US Constitution Series, Amendment XXI
Section 1 is good, but section 2 has been the cause of a horrible patchwork quilt of state liquor laws, and has been thought to authorize discriminatory commerce practices otherwise invalid under the commerce clause.
SEC. 1. The eighteenth article of amendment to the Constitution of the United States is hereby repealed.
SEC. 2. The transportation or importation into any State, Territory, or possession of the United States for delivery or use therein of intoxicating liquors, in violation of the laws thereof, is hereby prohibited.
SEC. 3. This article shall be inoperative unless it shall have been ratified as an amendment to the Constitution by conventions in the several States, as provided in the Constitution, within seven years from the date of the submission hereof to the States by the Congress.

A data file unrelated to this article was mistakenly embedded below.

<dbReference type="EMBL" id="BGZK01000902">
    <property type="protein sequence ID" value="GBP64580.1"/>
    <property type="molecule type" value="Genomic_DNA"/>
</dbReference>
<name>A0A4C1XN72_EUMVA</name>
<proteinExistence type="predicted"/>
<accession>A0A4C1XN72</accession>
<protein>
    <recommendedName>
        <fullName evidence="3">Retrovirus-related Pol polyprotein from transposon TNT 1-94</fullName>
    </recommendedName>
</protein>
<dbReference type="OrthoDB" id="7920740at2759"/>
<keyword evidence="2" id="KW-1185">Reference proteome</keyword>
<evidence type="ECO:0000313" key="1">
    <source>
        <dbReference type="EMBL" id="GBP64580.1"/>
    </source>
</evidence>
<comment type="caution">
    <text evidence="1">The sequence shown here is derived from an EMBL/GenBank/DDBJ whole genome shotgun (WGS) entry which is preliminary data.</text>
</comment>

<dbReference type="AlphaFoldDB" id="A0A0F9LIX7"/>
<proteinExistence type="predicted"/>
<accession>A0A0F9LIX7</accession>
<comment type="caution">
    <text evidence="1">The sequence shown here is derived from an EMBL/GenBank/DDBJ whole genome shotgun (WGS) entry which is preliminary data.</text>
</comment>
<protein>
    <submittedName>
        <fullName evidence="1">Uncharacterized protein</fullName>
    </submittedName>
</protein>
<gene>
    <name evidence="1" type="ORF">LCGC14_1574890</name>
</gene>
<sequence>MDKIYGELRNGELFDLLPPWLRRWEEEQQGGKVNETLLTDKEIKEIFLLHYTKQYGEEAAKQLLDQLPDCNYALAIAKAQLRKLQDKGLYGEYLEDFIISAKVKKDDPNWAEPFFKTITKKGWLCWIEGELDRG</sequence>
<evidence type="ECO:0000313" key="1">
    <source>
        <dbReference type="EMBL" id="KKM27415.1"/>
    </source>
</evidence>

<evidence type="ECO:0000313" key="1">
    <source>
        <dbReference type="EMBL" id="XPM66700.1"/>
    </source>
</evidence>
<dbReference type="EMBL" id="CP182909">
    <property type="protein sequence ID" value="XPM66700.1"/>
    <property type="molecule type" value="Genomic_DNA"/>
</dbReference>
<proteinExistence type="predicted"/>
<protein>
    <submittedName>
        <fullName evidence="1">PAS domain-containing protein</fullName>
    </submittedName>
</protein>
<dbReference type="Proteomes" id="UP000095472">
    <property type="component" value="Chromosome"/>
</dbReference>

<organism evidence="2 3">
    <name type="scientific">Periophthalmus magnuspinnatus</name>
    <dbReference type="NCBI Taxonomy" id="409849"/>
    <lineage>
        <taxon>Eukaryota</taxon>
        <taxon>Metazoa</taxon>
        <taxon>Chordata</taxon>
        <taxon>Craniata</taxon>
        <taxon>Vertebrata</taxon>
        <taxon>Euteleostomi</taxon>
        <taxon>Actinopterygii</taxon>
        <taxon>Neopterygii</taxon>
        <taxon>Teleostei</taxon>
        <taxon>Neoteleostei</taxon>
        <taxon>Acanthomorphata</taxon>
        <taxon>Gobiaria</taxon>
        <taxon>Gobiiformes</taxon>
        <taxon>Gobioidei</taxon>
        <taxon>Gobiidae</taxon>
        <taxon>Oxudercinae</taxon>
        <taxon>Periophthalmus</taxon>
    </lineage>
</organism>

In 2005, the Supreme court reigned in some of the patchwork craziness in Granholm v. Heald, 544 U.S. 460 (2005), holding,
States have broad power to regulate liquor under § 2 of the Twenty-first Amendment. This power, however, does not allow States to ban, or severely limit, the direct shipment of out-of-state wine while simultaneously authorizing direct shipment by in-state producers. If a State chooses to allow direct shipment of wine, it must do so on evenhanded terms. Without demonstrating the need for discrimination, New York and Michigan have enacted regulations that disadvantage out-of-state wine producers. Under our Commerce Clause jurisprudence, these regulations cannot stand.Wine lovers rejoiced!